Listeners of our Real Deal podcast often ask for advice on buying cheap laptop computers. Often they're asking about machines for family members, or for leave-around-the-house computers. Netbooks can be good for these applications. They're cheap and small. But they're also quite basic and often underpowered; some don't even run a full version of Windows.
There's another solution for the penny-pinching laptop buyer: the manufacturer-reconditioned laptop, or "refurb." These are often gently used machines that have been returned to the manufacturer because they were unwanted. Sometimes they're warranty returns that are repaired, shined up, and then re-sold--with new warranties. I like these machines because I know that a technician has actually looked at the hardware, run tests on it, and certified it, instead of just the cursory quality-control check that many machines get when they come off the line.
Sometimes refurbs are brand-spanking-new, never-used computers that were built to order for corporate contracts but never delivered, or standard consumer units that were just never sold and that have become obsolete in stores due to the release of newer models or upgraded specs. These are generally sold as "outlet store" laptops and are my favorites. You don't get to configure them to suit, but you can save some good money, and you might even get a current-spec machine with zero use hours on it. Just beware the price comparisons given in outlet stores; they often compare the price of the refurbed unit to its list price when it was a current spec. Refurbs can be good deals even if their configurations are no longer current, but this price comparison is misleading.
Occasionally refurbs are basket cases. If the price seems too good, look for the "scratch and dent" marker on the sales page. I'd avoid these. If they've been abused on the outside, who knows what stress fractures are ready to pop on on the motherboard on the inside? Many of these misfit toys end up being shipped overseas. They should just be scrapped.
What you get, what you don't
For the most part, you don't get the latest and greatest specs on a refurb, even a good one, but you might get a machine only a few weeks into its market cycle, depending on how the machine made it into the refurb store. You're also not likely to get all the fancy as-new packaging, and sometimes you don't get manuals (that's what the Internet is for).
If you're someone who has to have the latest, or the ability to customize your build before you order it, buy new. Also, I do want to be clear on the fact that many consumer-grade laptops are incredibly good values even when bought at full retail. A $600 off-the-shelf laptop from a big-box store will do almost everything most people need, with power to spare. With a good refurb, you'll be able to save money or get a higher-spec machine for the same budget. But while refurb shopping rewards careful research, it can punish the lazy.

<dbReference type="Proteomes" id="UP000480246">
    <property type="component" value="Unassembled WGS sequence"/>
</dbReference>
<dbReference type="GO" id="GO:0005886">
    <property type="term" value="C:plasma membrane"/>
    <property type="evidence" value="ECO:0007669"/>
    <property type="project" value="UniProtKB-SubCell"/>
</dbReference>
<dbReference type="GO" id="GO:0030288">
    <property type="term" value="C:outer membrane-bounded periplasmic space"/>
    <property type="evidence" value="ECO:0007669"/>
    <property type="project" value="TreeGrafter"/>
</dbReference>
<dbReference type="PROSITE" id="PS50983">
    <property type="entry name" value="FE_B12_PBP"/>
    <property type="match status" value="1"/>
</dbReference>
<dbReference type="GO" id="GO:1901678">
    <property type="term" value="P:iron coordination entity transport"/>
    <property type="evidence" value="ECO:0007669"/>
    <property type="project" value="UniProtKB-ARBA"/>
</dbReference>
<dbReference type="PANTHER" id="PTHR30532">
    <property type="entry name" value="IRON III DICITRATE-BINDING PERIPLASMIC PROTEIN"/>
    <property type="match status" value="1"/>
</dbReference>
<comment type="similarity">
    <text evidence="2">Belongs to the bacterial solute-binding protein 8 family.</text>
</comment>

My co-workers, including our editor-in-chief, speak highly of going the refurb route, but not all refurb buys work out. I have bought two refurbed products: an out-of-production ThinkPad T42 that was so carefully reconditioned that it felt brand-new. It even came with a new battery, which is a big deal. I also bought a refurbed TiVo HD, which I had to send back for repair due to a configuration error.
That's one of the issues with refurbs. You might get a great deal, but you might also buy a headache if the device is not as advertised. At least you can take comfort in the fact that manufacturer refurbs are sold with warranties, so if there's a problem with it, you will eventually get a working unit. You'll be out some time, but you'll save money.
And sometimes refurbs can be superior to new items. After sending a new Seagate hard drive with a vibration problem back to the store, only to get another wobbler, I sent the drive directly to the manufacturer. Seagate sent me a refurb, which was quiet, fast, and has been working like a champ in my MacBook for a year. As I said, I like the personal touch I know I get from refurbs.
I recommend buying refurbs from manufacturers, not resellers. Although many retailers deal in refurbished products, when you're buying a product that has likely has been used and returned, you want to be sure that the last person who touched it was the manufacturer who stands behind it, not a packing clerk at the store. Of the users I talked with about refurbs, those who bought from manufacturers told me overwhelmingly about positive experiences. People who bought refurbs or used equipment from retailers had mixed reports.
For a dissenting opinion see Brooke Crothers' tale of woe from last year.